In-person wagering could soon be permitted at New York sports stadia, including the Yankee Stadium and Madison Square Garden, under a proposed new betting law.
Democratic New York assembly member Gary Pretlow has said that the legislation he announced last week to allow in-game gambling on-site is being revised and should be approved in the absence of strong opposition.
Pretlow said: "That is one of the changes that we would open it up to have affiliates such as Madison Square Garden, which has expressed an interest in doing this. I think it's a great idea."
New York senator Joseph Addabbo, also a Democrat, also said that in-person betting would eventually be legalised, though warned that the state needed to adopt “a very methodical manner” if it is to implement sports betting properly.
He said: "I see sports betting being rolled out over a couple of years, to make sure we do it both legally and respecting the integrity of the sport, which is very important, and protecting the consumer. And then I would suggest we do roll it out to the stadiums and other venues at some point."
In an email to the Associated Press (AP), the Madison Square Garden Company said: ‘There are several areas, such as on-site gaming, we'd like to explore with the State and our league partners.’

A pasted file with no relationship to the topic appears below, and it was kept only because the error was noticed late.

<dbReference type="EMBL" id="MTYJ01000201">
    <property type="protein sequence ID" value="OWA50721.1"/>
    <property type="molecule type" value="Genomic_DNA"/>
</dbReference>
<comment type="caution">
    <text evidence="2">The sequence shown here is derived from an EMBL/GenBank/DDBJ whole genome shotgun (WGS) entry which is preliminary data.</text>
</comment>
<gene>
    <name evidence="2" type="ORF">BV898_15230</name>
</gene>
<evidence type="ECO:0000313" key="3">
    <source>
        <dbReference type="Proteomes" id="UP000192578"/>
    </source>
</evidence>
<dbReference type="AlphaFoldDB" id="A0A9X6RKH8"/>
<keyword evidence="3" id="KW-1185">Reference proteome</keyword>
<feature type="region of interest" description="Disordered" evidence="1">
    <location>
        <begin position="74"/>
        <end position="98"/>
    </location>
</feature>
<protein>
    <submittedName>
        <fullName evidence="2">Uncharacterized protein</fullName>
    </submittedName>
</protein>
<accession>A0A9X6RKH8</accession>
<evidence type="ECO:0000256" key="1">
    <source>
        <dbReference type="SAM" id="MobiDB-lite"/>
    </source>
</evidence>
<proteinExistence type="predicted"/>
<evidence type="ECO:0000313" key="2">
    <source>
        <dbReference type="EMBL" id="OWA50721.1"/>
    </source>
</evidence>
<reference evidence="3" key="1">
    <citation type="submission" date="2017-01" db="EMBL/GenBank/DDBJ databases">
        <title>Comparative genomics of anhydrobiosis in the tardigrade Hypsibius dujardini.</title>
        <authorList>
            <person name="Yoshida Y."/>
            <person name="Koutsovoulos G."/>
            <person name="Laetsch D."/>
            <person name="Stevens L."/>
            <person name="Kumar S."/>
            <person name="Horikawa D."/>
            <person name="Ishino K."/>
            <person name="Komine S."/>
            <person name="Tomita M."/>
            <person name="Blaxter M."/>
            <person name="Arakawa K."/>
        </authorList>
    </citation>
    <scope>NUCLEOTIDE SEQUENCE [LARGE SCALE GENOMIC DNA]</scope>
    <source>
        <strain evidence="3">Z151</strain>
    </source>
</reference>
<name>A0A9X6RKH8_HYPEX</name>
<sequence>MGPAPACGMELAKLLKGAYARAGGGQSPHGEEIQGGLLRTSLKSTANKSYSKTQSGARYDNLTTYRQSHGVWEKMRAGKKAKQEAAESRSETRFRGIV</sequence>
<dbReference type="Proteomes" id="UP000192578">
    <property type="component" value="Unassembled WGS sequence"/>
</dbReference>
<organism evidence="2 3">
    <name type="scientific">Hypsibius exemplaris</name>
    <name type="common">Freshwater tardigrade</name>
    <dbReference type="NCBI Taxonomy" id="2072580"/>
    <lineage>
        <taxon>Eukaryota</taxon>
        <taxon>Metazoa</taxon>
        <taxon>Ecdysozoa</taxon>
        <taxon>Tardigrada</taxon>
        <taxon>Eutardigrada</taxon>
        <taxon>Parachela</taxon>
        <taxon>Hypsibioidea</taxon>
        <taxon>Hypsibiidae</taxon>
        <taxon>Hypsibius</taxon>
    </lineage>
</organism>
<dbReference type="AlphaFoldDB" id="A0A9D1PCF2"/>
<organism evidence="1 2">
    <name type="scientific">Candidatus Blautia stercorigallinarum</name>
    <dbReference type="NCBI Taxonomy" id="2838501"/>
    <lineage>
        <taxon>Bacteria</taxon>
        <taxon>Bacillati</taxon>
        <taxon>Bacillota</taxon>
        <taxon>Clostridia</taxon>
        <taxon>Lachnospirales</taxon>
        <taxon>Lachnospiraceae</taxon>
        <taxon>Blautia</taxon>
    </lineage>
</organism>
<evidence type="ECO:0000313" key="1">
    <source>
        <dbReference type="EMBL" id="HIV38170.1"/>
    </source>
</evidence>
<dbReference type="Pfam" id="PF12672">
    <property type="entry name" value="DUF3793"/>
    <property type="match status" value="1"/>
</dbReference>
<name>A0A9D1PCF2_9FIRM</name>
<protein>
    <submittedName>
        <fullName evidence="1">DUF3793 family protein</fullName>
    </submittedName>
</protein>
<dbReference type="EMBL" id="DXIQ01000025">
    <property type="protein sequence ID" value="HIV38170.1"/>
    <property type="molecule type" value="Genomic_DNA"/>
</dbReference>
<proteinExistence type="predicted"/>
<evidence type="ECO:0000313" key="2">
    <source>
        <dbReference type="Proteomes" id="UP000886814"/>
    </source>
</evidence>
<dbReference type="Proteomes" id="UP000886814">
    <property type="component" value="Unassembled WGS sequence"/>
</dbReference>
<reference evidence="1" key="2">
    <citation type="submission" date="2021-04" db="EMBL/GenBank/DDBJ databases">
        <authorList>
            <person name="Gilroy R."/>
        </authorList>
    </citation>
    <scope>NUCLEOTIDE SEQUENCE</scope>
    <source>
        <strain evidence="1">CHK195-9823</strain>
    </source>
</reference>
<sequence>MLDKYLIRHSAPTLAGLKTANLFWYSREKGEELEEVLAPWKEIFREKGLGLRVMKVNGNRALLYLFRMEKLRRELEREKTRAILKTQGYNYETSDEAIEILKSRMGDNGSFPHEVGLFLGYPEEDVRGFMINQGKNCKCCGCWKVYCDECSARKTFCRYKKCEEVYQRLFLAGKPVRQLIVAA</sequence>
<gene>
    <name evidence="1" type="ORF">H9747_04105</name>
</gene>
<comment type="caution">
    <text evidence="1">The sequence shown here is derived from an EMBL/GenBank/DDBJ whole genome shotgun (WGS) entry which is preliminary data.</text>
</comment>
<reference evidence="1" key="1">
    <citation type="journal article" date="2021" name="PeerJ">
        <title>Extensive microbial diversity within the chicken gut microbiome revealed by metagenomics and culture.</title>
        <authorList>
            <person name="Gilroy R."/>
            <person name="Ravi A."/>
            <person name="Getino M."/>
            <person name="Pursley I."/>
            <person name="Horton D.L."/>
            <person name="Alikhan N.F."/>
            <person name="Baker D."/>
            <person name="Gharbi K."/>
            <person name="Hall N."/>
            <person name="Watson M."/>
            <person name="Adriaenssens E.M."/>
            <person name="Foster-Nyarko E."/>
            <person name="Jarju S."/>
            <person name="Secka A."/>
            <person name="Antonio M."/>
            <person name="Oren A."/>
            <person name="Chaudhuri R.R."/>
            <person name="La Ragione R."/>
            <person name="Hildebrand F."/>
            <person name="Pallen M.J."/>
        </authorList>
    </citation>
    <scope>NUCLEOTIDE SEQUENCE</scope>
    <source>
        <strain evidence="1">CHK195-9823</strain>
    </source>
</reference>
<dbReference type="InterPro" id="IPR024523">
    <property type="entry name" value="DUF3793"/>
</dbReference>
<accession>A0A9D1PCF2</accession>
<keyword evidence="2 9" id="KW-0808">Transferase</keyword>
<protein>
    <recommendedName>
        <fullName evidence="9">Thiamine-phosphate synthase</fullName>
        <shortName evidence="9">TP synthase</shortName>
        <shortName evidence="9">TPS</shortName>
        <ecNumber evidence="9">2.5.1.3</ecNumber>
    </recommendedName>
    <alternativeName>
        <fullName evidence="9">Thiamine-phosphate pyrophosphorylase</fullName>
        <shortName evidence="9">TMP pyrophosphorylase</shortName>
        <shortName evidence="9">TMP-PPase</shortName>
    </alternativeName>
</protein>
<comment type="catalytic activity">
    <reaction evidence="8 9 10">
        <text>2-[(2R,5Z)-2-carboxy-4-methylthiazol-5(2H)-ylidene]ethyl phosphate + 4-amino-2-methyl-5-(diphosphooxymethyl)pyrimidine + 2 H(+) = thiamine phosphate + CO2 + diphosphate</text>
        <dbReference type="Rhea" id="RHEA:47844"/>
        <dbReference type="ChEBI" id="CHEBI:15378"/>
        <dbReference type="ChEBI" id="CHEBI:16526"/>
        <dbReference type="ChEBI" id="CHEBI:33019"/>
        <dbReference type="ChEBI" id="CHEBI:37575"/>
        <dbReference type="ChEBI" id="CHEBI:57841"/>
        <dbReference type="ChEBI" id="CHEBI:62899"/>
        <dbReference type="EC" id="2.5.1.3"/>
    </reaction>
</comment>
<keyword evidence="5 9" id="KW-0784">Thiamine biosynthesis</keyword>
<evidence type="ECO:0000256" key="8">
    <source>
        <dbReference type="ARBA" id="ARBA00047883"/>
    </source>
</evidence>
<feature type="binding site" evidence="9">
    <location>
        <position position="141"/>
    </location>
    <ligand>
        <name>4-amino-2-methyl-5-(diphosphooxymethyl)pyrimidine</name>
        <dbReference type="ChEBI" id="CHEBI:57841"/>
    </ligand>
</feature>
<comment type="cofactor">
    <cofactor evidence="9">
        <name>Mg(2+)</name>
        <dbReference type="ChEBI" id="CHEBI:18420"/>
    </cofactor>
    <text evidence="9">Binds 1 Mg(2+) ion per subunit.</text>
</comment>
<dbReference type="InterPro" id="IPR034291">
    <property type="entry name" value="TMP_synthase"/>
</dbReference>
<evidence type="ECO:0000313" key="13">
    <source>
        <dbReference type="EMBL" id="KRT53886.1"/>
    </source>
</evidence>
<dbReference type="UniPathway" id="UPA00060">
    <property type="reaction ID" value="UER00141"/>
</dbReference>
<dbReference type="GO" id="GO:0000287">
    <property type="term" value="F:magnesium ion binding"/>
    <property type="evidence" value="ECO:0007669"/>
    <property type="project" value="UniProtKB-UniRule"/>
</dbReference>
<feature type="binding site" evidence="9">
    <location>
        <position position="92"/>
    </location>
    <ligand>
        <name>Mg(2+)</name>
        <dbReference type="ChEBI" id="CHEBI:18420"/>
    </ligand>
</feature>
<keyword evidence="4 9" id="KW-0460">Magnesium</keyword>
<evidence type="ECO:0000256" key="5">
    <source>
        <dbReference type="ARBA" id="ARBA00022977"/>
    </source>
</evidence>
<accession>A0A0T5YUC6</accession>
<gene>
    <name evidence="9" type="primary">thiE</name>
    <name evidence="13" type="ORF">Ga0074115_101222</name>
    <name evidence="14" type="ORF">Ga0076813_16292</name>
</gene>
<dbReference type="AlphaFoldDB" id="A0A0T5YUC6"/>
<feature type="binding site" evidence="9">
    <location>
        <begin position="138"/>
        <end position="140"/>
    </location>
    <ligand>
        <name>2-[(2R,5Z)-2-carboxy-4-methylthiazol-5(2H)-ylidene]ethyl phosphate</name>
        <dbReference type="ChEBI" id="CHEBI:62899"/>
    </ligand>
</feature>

The development is the latest since the US Supreme Court gave way to individual states last May to decide whether to open legalised sportsbooks and effectively shut down a nationwide ban.
Though several states have decided to permit sports betting only Washington, DC, has approved gambling at sporting venues. That restriction was lifted in December, but it is yet to be implemented.
In New York’s neighbour New Jersey, the landmark state for America’s gambling recent revolution, in-person betting is restricted to casinos and racetracks. January saw New Jersey gamblers bet US$385 million on sports, including around US$305 million online or via mobile devices, according to the AP.
On mobile gambling in New York, governor Andrew Cuomo has contended that the state constitution would have to be amended for it become legal. However, Pretlow told the AP that he has been led to believe the state governor is studying his view.